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    You continue to face exposure if you apologize


    Two recent studies have refocused attention on the question of whether apologizing for medical errors can reduce the cost of malpractice.

    Steven I. Kern, JD
    The first study, "Liability claims and costs before and after implementation of a medical error disclosure program," appeared in the August edition of Annals of Internal Medicine. The research compared liability claims and costs before and after implementation of a "disclosure-with-offer" program in the University of Michigan Health System. That program mandates full disclosure of a medical error followed by immediate efforts to resolve the matter with a monetary payment.

    The study found that after full implementation of the program, the average monthly rate of new claims decreased significantly, as did the average monthly cost rates for total liability, patient compensation, and noncompensation-related legal costs.

    At first blush, these results seem to strongly support those who view apology and disclosure policies as not only ethical requirements but also a means to reduce the costs of malpractice. A closer review of this study, however, as well as the findings of a second study, "The flaws in state apology and disclosure laws dilute their intended impact on malpractice suits," which appeared in the September issue of Health Affairs, makes it clear that physicians continue to face serious exposure if they apologize or even express sympathy for an unexpected adverse result. Indeed, offering any expression of sorrow may increase expectations that something went wrong, leading to demands for more information and to more distrust.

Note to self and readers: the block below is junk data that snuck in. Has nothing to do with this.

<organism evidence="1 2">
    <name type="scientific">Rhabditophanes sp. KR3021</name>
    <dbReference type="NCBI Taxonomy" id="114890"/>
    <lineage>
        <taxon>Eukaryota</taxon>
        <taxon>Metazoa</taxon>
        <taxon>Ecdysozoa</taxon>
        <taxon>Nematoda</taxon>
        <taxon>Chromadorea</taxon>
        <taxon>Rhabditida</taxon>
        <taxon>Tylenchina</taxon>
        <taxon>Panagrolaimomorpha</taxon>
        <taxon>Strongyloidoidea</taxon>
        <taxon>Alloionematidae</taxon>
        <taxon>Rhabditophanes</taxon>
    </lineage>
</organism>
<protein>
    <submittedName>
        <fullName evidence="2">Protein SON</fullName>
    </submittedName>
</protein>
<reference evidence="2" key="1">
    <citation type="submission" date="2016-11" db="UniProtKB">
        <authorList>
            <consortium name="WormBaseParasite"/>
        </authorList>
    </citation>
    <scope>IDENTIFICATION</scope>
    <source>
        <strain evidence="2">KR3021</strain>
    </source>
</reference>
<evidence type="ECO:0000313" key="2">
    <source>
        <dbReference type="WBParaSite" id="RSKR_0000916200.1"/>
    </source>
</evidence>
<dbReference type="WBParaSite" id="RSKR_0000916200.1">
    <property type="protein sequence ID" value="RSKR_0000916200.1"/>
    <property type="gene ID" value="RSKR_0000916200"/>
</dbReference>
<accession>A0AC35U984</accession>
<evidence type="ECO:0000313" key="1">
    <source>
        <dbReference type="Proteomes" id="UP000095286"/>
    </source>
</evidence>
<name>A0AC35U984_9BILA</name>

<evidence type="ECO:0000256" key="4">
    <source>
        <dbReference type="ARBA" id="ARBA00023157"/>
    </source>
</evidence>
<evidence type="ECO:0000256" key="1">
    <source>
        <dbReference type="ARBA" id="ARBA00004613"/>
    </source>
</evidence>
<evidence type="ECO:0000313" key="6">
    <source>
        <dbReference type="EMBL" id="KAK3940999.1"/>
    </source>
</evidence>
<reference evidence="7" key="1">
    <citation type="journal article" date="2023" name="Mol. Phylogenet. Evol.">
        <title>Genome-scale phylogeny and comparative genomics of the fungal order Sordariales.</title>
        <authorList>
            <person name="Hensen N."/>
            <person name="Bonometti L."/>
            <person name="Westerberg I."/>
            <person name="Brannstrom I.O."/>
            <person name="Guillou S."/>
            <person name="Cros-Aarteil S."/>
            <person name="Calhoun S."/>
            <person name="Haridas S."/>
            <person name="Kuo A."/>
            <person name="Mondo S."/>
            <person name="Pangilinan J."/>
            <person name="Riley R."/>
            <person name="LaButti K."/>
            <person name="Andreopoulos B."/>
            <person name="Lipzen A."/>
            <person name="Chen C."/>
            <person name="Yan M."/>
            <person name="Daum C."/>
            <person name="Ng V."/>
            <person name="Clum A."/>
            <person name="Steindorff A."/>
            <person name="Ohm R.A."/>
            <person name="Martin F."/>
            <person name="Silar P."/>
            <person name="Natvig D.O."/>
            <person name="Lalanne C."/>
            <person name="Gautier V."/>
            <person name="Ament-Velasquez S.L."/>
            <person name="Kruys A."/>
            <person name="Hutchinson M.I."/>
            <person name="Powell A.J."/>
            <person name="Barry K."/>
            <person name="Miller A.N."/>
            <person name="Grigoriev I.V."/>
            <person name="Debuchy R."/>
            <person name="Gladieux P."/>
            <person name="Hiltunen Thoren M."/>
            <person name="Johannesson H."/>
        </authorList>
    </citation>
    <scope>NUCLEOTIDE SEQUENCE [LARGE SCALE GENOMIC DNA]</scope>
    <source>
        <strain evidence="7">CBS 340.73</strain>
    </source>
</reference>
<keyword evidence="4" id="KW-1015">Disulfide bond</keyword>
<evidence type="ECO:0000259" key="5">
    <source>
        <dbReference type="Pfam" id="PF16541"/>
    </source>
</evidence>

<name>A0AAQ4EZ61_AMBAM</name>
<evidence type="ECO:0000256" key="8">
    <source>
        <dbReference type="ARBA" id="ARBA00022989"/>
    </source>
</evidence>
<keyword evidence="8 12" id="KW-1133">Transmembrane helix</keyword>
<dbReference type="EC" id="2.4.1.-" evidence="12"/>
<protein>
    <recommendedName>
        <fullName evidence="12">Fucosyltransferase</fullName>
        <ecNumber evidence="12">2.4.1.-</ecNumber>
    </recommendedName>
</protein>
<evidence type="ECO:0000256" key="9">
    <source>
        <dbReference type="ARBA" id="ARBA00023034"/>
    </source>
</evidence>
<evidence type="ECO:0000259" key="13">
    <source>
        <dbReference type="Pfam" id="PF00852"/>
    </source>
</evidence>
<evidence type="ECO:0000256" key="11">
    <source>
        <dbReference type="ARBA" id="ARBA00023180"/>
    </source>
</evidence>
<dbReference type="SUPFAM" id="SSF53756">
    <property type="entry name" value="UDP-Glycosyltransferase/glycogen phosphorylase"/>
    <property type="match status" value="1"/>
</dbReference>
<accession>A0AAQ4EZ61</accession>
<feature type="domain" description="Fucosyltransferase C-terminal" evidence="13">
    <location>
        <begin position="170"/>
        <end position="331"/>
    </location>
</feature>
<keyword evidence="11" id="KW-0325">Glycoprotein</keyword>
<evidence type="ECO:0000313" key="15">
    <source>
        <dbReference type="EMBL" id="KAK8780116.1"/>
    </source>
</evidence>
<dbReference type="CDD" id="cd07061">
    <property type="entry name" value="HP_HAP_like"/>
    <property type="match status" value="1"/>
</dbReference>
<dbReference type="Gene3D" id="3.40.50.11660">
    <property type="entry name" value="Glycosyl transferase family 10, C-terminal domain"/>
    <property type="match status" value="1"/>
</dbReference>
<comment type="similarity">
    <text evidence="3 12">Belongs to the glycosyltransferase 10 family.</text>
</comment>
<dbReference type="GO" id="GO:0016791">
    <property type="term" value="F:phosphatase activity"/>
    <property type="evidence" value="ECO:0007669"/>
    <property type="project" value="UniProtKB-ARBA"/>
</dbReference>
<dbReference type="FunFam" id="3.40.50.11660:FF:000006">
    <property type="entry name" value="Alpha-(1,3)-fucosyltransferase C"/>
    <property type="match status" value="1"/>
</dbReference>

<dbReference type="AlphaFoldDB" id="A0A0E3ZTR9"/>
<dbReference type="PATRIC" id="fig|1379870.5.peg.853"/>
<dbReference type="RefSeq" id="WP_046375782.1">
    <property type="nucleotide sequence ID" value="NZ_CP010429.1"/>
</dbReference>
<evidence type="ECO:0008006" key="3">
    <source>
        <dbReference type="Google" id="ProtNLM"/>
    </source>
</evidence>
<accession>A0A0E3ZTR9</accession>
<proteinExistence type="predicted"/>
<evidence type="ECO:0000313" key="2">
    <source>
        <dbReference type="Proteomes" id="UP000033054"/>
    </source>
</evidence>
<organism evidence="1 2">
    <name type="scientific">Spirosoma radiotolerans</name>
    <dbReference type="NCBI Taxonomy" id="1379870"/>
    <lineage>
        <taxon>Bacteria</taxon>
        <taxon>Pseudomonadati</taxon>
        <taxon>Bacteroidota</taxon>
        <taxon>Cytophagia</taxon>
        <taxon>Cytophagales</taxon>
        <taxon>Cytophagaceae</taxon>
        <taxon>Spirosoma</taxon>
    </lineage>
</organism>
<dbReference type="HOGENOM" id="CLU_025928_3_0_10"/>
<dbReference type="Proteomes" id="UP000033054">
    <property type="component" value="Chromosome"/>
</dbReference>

The University of Michigan study, despite its encouraging raw data, notes that during the latter part of the study period, malpractice claims generally declined throughout the state. The study fails to compare the statewide rate of decline with the rate of decline experienced within the health system, however. Of course, if the rate of decline mirrors or exceeds that experienced by the University of Michigan Health System, then the conclusions to be drawn from the study would be the opposite of those suggested.

    Moreover, the Michigan experience is rather unique and may have little or no application in most other settings. The health system has a closed staff model, and insurance is provided to the entire staff, as well as to the hospital, through a captive insurance company. As such, when a payment is made in settlement of a case, reports to the National Practitioner Data Bank are circumvented by having the settlement made in the institution's name rather than in the name of the individual caregiver(s) who may have been at fault. As such, a primary concern—that admitting to an error could result not only in payment of a malpractice claim but also in loss of medical license, hospital privileges, and managed care contracts—does not exist within the Michigan system. Nor is there the risk of losing insurance coverage if the admission is made without the prior approval of a malpractice insurer.


    Steven I. Kern, JD
    The author is a health law attorney with Kern Augustine Conroy & Schoppmann in Bridgewater, NJ, Lake Success, NY, and Philadelphia.

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